Review: OGRE & Dallas Campbell – All Hallows’ II

Retrowave duo OGRE and Dallas Campbell demonstrate a preternatural approach to synth-music on their latest fictitious score. All Hallows’ II is a conceptual soundtrack to a fictional horror film, akin to the style of an 80s-horror film. Despite collaborating thousands of miles from each other (OGRE is based in southwest England, whereas Dallas Campbell lives…

Review: Ramson Badbonez – Mic Day The 13th

Ramson Badbonez is back for 2019, with twelve brand new tracks which instantly hit you with a certain confidence which transcends the vibe of Bandbonez’ 2018 concept release, yet continues to reference from the perception of the previously titular alter-ego, Jason Bonez. With a haunting one-minute intro which sounds as if it has been made…

Album Review: Katie Doherty and the Navigators – And Then

Previous winner of BBC Scotland Young Traditional Musician of the Year has reclaim her grip at the top of the UK’s Folk scene. Northumberland’s Katie Doherty releases her second album And Then, over a decade after her debut Bridges. And this time, she has joined forces with the Navigators: Dave Gray and Shona Mooney. During…

EP Review: paris_monster – Lamplight

By turns reflective and hectic, speckled with digital elements but full of human fragility, Lamplight is an exploratory exultation which coruscates with groove.   The underscore that unites the paris with the monster in the band’s name nods to the deep groove that runs directly through the album. Digital monster-riffs and uncapitalised Parisian sentiments loom…

Feature: Anti-Xmas Music vs Christmas Classics

Christmas songs in general are overplayed, cheesy, and at times nauseatingly saccharine. With only some exceptions such as The Pogues’ classic ‘Fairytale of New York’, a wonderfully miserable song about two bickering bitter exes, you can’t walk into any shopping centre this time of year without being met by the same cheery playlist chiming out…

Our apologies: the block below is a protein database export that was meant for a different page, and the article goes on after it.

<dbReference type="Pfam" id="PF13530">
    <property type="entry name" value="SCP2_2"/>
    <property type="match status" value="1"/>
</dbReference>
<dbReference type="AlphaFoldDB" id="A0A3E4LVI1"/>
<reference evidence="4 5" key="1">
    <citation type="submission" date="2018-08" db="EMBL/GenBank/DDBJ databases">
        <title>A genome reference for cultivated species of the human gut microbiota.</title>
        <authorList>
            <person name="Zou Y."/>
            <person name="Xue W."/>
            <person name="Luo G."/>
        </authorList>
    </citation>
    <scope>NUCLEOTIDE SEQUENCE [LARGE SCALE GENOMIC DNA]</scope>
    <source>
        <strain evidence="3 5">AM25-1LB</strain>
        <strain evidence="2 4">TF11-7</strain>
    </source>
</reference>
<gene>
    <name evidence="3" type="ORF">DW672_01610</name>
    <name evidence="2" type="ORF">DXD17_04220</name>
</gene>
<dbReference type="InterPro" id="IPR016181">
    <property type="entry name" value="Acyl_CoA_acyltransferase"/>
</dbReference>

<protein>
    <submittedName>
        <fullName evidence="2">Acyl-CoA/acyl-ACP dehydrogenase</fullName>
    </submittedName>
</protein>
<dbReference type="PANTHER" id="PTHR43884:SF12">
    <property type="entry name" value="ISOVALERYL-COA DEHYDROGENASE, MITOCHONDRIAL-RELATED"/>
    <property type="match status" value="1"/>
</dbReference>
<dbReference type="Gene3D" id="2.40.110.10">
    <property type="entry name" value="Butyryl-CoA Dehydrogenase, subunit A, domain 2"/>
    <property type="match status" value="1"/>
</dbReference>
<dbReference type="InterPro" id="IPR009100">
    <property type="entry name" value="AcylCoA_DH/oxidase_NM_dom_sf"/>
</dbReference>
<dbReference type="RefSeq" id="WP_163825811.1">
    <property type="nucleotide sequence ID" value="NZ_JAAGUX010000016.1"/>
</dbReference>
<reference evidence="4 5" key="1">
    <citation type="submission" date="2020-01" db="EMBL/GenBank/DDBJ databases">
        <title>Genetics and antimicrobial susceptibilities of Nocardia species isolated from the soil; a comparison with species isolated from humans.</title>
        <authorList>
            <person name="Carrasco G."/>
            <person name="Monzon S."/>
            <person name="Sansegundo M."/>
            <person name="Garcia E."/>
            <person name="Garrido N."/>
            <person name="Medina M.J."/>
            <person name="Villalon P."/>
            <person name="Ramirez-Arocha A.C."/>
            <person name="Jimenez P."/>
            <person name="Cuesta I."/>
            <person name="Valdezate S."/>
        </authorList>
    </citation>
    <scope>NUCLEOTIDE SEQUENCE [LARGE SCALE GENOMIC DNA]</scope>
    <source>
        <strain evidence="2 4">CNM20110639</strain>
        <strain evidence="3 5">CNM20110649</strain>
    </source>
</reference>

Album Review: Sevdaliza – The Calling

A year after her 2017 release Ison, Iranian-Dutch queenly music-crafter Sevdaliza has bounced back with The Calling, an auditory quest of vocal elegance, avant-garde aesthetic, and wonder. The musician elucidates the central theme by explaining her attraction to the specific processes and moods of song-creation, emphasising that she prefers the natural progressions of musical styles…

Album Review: Amen Dunes -Freedom

A patiently-crafted album, the fourth full-length release from Amen Dunes, the musical project overseen by Damon McMahon, bruns warm, strutting grooves and vocal dexterity. McMahon has honed a markedly more direct sound since his previous releases, channeling the sensitive boisterousness more often associated with British bands of the nineties – The Verve are one of…

Single Review: Iceage – Catch It

Featured on the Copenhagen band’s fourth record, “Catch It” supplies a narrative on dependency – but, unlike most drug-centred stories, it does so from the perspective of a provider. Lead singer Elias Rønnenfelt excels as a vocalist in her impeccable delivery of harrowing verses over an ensemble of open-chord strums and marching percussion, likened to…

Single Review: AURORA – Queendom

2018 has seen Norwegian singer-songwriter AURORA blast back onto the music scene with single “Queendom” this year, the first track to be released from the exciting and evocative album Infections of a Different Kind. Signifying a thematic breakaway from her previous albums – all of which predominantly examined emotions and relationships – the artist uses…